mice, the altered microenvironment might also favor CCL25/CCR9-independent tissue homing of inflammatory pDCs. Additionally, the impaired balance of DCs subpopulations may contribute to the enhanced activation of the immune system and the failure to recover from tissue injury in the absence of physiological CCL25/CCR9 interactions. It now will be important to study if the impaired ratio of inflammatory and regulatory pDCs, the expanded macrophage population or both cell types regulate the exacerbated IBD symptoms in CCR9−/−
animals. The question whether this phenotype is actually exacerbated IBD or rather an impaired ability to recover from acute large intestinal inflammation also requires further analysis.
Prevention of the CD45RBhigh
CD4+ T cell transfer colitis model in immuno-compromised animals can be achieved by cotransferring Regulatory T cells (Tregs)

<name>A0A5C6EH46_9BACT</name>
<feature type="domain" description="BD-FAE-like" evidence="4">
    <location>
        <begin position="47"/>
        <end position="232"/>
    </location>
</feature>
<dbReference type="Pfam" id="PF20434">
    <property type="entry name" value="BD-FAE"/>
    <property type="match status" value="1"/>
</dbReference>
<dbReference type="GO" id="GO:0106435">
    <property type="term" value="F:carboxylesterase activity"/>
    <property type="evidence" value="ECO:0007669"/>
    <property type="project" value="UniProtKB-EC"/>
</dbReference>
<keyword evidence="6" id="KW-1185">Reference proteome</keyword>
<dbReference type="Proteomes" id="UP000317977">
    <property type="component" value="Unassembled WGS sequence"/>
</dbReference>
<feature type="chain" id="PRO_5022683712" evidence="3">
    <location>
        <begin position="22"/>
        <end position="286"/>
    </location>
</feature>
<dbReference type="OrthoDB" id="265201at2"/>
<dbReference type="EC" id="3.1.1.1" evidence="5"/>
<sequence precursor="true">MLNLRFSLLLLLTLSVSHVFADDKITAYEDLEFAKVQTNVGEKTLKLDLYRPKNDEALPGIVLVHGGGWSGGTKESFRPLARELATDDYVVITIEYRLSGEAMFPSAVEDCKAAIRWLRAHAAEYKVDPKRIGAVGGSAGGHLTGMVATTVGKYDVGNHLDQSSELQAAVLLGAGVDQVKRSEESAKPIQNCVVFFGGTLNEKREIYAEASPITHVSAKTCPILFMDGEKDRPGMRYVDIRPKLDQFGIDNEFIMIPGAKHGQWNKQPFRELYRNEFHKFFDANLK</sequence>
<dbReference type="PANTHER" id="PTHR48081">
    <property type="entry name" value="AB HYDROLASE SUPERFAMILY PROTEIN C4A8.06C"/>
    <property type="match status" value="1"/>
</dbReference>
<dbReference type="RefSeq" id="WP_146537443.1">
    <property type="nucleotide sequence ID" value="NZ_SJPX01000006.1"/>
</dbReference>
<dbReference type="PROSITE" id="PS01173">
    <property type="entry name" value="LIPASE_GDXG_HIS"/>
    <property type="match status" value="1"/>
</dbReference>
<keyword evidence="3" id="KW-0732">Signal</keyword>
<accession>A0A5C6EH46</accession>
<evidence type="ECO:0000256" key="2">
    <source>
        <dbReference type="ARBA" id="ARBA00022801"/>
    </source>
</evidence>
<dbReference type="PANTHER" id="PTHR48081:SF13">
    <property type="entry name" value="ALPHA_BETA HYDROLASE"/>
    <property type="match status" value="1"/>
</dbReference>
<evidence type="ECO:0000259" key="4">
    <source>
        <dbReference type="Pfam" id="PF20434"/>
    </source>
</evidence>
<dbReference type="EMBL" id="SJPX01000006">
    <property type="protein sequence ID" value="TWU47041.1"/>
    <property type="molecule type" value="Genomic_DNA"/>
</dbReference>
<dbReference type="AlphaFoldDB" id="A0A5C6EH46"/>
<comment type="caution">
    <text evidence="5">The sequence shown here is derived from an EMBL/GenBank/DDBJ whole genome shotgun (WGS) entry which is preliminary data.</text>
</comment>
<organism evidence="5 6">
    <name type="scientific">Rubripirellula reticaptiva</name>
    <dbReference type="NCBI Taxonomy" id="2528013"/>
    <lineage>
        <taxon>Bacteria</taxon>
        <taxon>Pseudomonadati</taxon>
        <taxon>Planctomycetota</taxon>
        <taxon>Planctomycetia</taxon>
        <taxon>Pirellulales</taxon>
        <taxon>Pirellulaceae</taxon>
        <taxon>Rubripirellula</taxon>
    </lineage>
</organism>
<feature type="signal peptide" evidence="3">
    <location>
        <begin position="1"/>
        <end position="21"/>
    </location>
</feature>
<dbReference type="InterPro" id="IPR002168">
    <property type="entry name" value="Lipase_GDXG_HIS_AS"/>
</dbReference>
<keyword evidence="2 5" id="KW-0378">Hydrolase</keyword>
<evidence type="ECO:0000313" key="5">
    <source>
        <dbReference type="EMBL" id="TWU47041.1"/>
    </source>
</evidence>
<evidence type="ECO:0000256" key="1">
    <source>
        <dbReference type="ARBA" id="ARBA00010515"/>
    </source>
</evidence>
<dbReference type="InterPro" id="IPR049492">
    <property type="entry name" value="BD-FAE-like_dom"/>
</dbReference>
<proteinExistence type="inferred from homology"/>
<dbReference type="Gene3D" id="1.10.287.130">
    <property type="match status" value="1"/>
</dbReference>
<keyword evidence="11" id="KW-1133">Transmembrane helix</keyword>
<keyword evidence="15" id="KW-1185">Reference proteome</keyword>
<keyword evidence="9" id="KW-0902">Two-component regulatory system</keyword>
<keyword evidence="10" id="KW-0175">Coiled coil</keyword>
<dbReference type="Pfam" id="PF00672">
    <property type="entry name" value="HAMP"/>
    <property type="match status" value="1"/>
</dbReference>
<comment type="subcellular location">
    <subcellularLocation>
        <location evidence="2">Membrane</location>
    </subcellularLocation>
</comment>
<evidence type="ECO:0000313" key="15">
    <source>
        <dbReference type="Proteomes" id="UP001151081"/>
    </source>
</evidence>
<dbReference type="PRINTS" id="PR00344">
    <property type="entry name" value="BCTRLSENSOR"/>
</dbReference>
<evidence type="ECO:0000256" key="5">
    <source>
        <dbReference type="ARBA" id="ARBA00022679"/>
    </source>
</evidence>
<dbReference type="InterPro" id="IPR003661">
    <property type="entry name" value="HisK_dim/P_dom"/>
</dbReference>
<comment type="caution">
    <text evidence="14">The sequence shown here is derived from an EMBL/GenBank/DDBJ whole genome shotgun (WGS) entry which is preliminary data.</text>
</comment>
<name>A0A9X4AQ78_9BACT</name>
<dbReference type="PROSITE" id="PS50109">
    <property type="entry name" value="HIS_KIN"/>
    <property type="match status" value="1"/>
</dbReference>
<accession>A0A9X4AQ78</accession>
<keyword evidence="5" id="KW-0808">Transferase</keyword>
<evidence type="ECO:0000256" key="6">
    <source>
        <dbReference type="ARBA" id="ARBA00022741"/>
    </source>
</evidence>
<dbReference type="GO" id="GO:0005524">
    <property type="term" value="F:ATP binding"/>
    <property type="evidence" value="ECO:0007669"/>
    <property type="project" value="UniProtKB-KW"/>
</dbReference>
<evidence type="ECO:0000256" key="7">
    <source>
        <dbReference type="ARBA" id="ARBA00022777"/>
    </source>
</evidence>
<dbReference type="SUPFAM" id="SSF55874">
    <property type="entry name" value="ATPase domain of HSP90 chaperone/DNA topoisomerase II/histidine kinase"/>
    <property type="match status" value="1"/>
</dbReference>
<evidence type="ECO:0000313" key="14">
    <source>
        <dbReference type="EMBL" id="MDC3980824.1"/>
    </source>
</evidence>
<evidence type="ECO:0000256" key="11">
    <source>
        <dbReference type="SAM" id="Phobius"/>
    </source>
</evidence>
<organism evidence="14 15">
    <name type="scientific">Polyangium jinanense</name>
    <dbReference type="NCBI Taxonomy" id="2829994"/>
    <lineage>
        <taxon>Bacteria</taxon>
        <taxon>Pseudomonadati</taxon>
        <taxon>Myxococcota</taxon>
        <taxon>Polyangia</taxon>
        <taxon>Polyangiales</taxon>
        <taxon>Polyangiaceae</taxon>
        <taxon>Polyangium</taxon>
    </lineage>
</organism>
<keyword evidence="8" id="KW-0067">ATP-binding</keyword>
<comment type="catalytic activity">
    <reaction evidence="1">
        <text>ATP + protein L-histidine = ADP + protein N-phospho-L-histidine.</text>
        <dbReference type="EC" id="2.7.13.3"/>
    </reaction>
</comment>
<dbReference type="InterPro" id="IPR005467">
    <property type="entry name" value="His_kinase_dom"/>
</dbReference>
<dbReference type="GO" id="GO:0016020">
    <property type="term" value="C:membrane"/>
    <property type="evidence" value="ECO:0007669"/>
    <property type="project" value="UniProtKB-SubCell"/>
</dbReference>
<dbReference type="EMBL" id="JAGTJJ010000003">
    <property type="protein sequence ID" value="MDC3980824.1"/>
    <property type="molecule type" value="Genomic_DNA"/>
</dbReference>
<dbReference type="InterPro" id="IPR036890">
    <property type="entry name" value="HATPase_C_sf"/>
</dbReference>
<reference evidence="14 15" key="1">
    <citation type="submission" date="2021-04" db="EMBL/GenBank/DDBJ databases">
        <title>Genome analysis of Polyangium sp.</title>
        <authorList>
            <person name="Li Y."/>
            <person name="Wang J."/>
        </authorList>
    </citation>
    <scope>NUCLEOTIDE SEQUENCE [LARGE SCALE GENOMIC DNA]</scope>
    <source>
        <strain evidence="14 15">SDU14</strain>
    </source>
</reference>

. Given the fact that CCR9-expressing pDCs are inducers of T regulatory cell functions, further examination of Tregs distribution and function would determine whether Tregs play a role in DSS colitis recovery and whether or not it is CCL25/CCR9 dependent.
In summary, our study shows that impairment of CCL25/CCR9-interaction has profound negative effects on the regulation of the local inflammatory immune response. While a phase II clinical study with a CCR9-inhibitor suggests a therapeutic benefit for Crohn's disease patients 
, our results strongly suggest that this form of therapeutic intervention could have detrimental effects when offered to patients that suffer from ulcerative large intestinal-specific inflammation.